The benefit of starting your GW career during a midterm election year? Not only will you have a chance to campaign for candidates with some of the most politically active College Democrats and College Republicans chapters in the nation, but you will also witness a D.C. mayoral race.
District politics have been marred by scandals, from crack use to tax evasion to campaign finance fraud, and it is sometimes easy to forget that these characters also run the city.
Intrigued? Here are the top six people and bodies you need to know before starting classes in Foggy Bottom.
1. D.C. Council
The D.C. Council is the city’s legislative body, made up of eight representatives from each ward plus five at-large members. Because D.C. is a federal district rather than a state, every piece of legislation the Council passes and the mayor signs has to go to Congress for approval. In the past year, Council members have voted to decriminalize possession of small amounts of marijuana, though that move has come under scrutiny in Congress and has yet to go into effect. The Council also passed a bill to raise the minimum wage at large retailers from $8.25 to $12.50 an hour, a measure the mayor later vetoed.
2. Vincent Gray
D.C.’s lame duck mayor is an alumnus who has held office since January 2011. Gray, 71, lost his re-election bid to Muriel Bowser in the Democratic primary in April amid allegations that he accepted illegal contributions to his 2010 campaign. Businessman Jeffrey Thompson pleaded guilty in March to illegally funneling more than $660,000 into Gray’s campaign, but the mayor denies any knowledge of the shadow campaign. As a student, Gray was a member of the Jewish fraternity Tau Epsilon Phi and was involved in the GW Newman Center.
3. Muriel Bowser
Muriel Bowser, 41, represents Ward 4 on the Council and is the Democratic nominee for mayor. She defeated incumbent Gray and seven other candidates in April, and is preparing for the general election in November. Her campaign is focusing on homelessness, education and income inequality.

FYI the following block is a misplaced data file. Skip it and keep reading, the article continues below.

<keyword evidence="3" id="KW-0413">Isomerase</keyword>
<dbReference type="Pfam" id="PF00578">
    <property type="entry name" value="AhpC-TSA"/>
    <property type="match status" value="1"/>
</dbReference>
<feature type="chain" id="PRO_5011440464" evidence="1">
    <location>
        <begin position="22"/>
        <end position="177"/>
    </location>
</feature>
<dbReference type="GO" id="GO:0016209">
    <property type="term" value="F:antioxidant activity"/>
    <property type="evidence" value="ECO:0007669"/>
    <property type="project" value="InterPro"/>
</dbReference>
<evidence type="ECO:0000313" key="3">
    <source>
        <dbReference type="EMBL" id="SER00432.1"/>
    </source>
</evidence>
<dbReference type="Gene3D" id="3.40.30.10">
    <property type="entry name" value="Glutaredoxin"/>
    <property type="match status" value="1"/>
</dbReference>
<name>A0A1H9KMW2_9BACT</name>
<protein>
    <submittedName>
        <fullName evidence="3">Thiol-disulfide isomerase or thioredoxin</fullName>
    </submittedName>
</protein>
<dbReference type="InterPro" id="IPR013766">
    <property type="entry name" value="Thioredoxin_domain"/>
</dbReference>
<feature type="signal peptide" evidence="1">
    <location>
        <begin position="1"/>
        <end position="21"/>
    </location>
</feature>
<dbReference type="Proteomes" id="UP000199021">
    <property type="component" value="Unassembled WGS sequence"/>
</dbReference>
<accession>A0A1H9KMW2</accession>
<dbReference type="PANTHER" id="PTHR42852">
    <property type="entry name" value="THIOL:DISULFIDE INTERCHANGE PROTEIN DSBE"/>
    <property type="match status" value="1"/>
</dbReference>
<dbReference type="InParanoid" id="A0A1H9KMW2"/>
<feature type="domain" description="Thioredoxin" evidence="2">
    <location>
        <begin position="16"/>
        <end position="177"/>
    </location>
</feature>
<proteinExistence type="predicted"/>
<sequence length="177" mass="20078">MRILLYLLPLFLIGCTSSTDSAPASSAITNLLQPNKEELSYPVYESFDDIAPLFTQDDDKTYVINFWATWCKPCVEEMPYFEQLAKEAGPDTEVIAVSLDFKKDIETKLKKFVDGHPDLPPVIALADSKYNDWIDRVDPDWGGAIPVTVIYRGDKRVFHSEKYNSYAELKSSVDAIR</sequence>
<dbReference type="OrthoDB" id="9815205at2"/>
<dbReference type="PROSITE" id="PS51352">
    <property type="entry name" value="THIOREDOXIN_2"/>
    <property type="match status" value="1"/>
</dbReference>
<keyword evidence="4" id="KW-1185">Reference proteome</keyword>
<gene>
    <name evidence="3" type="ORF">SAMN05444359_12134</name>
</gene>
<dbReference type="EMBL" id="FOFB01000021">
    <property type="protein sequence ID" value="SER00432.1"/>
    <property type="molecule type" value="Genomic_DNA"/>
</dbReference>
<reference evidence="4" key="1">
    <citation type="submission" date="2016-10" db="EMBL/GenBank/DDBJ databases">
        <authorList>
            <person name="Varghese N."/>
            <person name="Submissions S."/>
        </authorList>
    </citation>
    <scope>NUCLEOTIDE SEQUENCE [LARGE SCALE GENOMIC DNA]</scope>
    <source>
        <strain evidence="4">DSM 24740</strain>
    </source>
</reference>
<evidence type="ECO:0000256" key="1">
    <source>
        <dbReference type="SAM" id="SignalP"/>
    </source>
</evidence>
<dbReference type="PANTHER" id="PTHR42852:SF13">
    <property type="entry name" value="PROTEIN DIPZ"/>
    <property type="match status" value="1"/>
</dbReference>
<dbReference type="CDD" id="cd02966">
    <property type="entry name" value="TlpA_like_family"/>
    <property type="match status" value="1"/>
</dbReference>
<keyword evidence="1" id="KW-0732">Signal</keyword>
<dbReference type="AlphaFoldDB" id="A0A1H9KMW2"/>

4. David Catania
David Catania, 46, is an independent candidate for mayor. He is openly gay, a former Republican and now serves as an at-large Council member. He chairs the Council’s education committee and has made education reform the center of his campaign. He faces the challenge of convincing D.C. voters that he should be the top executive in a city that has only ever elected Democrats to the office. Aside from minor, third-party candidates, Catania is Bowser’s only other contender. The Republican Party has yet to name a candidate.
5. Jack Evans
GW falls right in the center of Ward 2, which long-serving D.C. Council member Jack Evans represents. Evans, 60, ran in the Democratic mayoral primary in April. In his second mayoral bid he won 5 percent of the vote, competing against seven other candidates. The finance and revenue committee chair focused on infrastructure and economic development in his bid. Evans is one of the most active supporters of a proposal to build a new soccer stadium for D.C. United. He also works as a lawyer for the Patton Boggs law firm in Georgetown, allowing him to earn more money than most other Council members.
6. Eleanor Holmes Norton
Eleanor Holmes Norton is the District’s non-voting representative in Congress. A 76-year-old native Washingtonian, she has served in her post for more than 23 years. She sits on the Committee on Oversight and Government Reform and the Committee on Transportation and Infrastructure. During her tenure, she has advocated for giving D.C. a vote in Congress, and has also fought to make the District the 51st state. Norton is up for re-election this November.